Tag Archives: Christianity

As Others See Us

Jack hits the ground running – – –

I’ve often pondered on what we mean by ‘normal’ – normal behavior, normal lifestyle, normal ideas.

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When Wendy was teaching Cultural Geography in a classroom instead of on-line she would occasionally have me in to guest lecture on Scottish culture. I would always read the textbook beforehand and was struck by something. The book was always written from a Western point of view and I got to wondering how a textbook written from an African or Oriental angle would compare.

My view of the world comes from a European perspective, whereas Wendy’s is American and although we obviously share a similar worldview, we’ve both had to make adjustments over the years.

A friend recently posted Maslow’s hierarchy of needs on Facebook and it reminded me of something I read by C S Lewis – maybe in Mere Christianity. He said, and I defer to his scholarship, that everyone in the world, regardless of religion, had the same sense of right and wrong, good and bad.

If we think of something like Maslow’s pyramid with the shared sense of good and bad at the base and a completely formed worldview at the top, then somewhere between the two is where the difference sets in.

Perhaps the answer to this conundrum is to start lower down the pyramid where the shared perspectives are more evident. That way maybe an African student can avoid seeing a European country as an ex-colonizer and a US student can question whether their form of freedom and democracy is the only kind.

There’s a very rich and varied mélange of ‘normals’ out there and I’ve been very lucky in my life to sample many more than the average person. My message? Read widely, travel widely and reach out.

The map at the top is of the British Isles viewed from the North instead of from the South – a good exercise in seeing your world from a different angle!

Interestingly – there are two countries, a Principality and a Province making up the United Kingdom – how many do you see shown?

 

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Filed under between books, folklore and ethnography, Life reflections, Scotland, small town USA, Uncategorized, VA, Wendy Welch

To Everything – Turn, Turn, Turn – – –

Jack’s Wednesday guest post just makes it in time – – –
When we first arrived in Big Stone Gap fourteen years ago we had been preceded just a few months earlier by Tony and Anne Palubicki. They were the couple pastoring the Presbyterian church just a block up from our bookstore. Here we are having just moved away and so are Tony and Anne now. It almost seems fated.
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Those of you who know us or have read ‘The Little Bookstore’ will know that we tried out various Churches when we first arrived and finally settled on the Presbyterian. I attended a Presbyterian Church as a child and my dad and granddad were both elders, so I felt very much at home. Of course Wendy and I are Quakers so that may seem strange, but it’s not unusual for ‘Friends’ to visit other denominations between Meetings.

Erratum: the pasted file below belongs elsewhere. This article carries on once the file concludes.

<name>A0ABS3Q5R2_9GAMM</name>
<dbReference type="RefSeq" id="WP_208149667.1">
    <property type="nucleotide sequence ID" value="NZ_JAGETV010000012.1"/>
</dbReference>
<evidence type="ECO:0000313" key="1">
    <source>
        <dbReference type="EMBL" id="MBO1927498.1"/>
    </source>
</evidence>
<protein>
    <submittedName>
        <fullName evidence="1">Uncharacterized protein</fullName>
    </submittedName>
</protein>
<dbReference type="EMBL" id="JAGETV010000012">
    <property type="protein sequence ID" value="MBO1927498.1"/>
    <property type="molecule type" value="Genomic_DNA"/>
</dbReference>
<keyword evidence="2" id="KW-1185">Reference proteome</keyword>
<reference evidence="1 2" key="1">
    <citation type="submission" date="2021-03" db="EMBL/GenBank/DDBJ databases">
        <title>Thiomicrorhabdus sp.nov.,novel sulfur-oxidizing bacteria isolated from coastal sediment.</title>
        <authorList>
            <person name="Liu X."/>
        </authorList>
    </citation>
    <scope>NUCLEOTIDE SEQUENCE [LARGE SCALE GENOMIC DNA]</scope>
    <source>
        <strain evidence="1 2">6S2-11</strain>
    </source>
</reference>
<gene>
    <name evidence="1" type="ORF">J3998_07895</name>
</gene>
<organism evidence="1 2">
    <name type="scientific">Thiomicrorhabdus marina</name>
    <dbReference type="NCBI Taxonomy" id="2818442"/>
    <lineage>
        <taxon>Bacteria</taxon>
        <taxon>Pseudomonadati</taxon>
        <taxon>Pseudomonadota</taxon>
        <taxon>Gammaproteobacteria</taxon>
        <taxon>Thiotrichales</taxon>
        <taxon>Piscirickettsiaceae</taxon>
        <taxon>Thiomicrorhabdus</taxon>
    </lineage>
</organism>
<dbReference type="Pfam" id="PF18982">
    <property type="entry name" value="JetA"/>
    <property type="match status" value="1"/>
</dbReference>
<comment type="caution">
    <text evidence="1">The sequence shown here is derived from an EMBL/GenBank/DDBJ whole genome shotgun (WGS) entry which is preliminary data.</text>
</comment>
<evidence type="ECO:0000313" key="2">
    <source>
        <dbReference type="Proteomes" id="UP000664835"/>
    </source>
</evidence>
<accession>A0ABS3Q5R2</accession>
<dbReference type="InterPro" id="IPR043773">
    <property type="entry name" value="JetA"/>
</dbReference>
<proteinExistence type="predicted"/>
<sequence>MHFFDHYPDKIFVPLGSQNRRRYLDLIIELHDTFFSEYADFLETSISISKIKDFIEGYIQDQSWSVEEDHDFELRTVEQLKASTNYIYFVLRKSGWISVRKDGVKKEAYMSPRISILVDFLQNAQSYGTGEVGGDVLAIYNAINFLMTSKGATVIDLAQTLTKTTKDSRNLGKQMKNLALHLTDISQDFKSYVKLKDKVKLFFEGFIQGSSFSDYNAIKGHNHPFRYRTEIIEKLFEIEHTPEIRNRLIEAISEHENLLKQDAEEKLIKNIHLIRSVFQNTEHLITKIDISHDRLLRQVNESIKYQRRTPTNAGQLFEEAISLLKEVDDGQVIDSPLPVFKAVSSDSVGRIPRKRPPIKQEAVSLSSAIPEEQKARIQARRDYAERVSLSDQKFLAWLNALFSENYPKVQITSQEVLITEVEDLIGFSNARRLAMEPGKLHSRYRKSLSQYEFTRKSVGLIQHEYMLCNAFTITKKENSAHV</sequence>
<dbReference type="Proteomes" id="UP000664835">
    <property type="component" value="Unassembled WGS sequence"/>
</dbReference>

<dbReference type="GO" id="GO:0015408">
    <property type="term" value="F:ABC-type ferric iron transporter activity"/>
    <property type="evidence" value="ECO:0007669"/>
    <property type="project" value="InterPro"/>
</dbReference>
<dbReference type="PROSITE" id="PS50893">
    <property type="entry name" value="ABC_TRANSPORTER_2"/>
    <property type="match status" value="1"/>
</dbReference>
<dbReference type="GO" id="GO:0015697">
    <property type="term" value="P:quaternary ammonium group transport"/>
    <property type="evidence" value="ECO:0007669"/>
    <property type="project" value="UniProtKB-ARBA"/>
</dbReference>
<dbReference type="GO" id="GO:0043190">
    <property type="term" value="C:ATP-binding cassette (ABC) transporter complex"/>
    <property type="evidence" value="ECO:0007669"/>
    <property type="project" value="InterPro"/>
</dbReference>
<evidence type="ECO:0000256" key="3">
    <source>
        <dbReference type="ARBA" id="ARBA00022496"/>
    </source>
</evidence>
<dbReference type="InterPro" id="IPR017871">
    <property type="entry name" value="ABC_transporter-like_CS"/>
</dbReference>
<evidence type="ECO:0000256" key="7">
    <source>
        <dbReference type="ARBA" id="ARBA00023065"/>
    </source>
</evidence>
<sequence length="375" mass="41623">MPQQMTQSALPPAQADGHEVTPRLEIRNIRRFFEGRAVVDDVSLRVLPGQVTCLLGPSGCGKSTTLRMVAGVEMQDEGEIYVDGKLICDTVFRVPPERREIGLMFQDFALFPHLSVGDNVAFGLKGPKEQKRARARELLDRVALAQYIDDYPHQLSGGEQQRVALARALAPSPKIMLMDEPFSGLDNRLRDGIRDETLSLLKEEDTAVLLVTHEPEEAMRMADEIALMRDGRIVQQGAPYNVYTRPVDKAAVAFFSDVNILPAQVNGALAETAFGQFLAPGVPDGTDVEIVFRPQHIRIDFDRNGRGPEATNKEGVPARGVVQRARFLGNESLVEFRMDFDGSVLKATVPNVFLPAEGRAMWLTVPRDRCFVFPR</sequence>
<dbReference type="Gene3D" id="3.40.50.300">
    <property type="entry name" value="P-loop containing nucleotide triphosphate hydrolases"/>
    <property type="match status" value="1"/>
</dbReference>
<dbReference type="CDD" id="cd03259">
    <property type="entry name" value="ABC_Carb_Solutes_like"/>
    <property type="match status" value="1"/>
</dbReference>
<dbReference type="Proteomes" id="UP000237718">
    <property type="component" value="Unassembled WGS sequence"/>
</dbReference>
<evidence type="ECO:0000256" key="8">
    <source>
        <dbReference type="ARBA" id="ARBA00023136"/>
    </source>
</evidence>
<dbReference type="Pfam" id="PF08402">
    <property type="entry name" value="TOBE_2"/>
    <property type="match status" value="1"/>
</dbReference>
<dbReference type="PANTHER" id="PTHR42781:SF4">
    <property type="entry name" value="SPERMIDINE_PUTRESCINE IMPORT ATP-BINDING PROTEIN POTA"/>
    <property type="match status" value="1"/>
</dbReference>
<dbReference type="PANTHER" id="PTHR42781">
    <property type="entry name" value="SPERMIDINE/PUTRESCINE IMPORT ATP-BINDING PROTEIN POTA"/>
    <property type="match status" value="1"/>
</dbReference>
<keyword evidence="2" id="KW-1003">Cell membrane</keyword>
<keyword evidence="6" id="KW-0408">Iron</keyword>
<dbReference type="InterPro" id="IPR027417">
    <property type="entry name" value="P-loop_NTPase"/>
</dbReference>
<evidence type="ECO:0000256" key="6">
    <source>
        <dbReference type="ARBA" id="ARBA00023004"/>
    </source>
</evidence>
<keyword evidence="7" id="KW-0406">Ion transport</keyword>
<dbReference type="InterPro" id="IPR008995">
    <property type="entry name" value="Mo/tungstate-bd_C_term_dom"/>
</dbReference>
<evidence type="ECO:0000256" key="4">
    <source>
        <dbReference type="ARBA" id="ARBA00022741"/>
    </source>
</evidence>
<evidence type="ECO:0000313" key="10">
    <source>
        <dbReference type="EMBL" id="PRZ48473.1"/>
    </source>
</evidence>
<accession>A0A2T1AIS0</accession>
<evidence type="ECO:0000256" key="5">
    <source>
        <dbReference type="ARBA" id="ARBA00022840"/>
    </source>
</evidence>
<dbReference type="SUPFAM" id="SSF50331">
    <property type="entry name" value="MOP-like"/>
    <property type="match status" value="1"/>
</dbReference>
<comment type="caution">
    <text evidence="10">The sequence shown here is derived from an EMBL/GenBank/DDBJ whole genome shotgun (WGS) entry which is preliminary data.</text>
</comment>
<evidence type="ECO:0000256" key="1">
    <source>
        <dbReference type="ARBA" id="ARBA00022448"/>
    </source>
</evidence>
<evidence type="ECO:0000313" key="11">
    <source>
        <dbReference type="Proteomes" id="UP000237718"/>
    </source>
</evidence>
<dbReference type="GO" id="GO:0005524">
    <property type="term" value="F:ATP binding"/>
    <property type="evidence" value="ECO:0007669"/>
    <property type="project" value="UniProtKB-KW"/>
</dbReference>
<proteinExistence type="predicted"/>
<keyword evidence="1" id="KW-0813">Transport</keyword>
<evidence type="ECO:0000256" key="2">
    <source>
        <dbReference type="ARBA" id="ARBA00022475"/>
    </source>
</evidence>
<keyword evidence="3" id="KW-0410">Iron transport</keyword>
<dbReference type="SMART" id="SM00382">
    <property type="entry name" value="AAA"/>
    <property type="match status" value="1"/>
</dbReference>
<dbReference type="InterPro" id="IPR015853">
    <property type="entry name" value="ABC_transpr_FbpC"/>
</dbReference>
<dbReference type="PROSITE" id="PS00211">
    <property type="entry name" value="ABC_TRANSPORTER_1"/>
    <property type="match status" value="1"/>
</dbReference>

We quickly found that Tony was wonderfully open minded and ecumenical and truly believed in a God who loved people and wanted them to live in peace.
He supported everything we tried to do in and for the town, including running a monthly discussion group in the bookstore that brought together folk who would have never normally found themselves in the same company. We discussed concepts, theology, and the best way to make guacamole.
He also treated the bookstore as a ‘third place’ where he could come and unwind regularly and even once described it as a Church as he watched me ‘ministering’ to an obviously troubled customer.
His concern for personal friends from Scotland who had visited here was genuine, tangible and greatly appreciated.
Anne was the power behind Tony’s non-throne, a woman of not-altogether gentle spirit whose spitfire nature could be the most protective hug ever given. Anne would go to bat for anyone but herself, and she never let anyone get on Tony’s nerves when she could help it.
Now the couple get to go live with their beloved grandson up in Salem, not too far from us. We will continue to have them in our lives and be blessed by that.
We’re raising a glass of ‘coke’ to you Tony and Anne – slainte and thanks!

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Filed under Big Stone Gap, bookstore management, humor, Life reflections, Little Bookstore of Big Stone Gap, Scotland, small town USA, Uncategorized, VA, Wendy Welch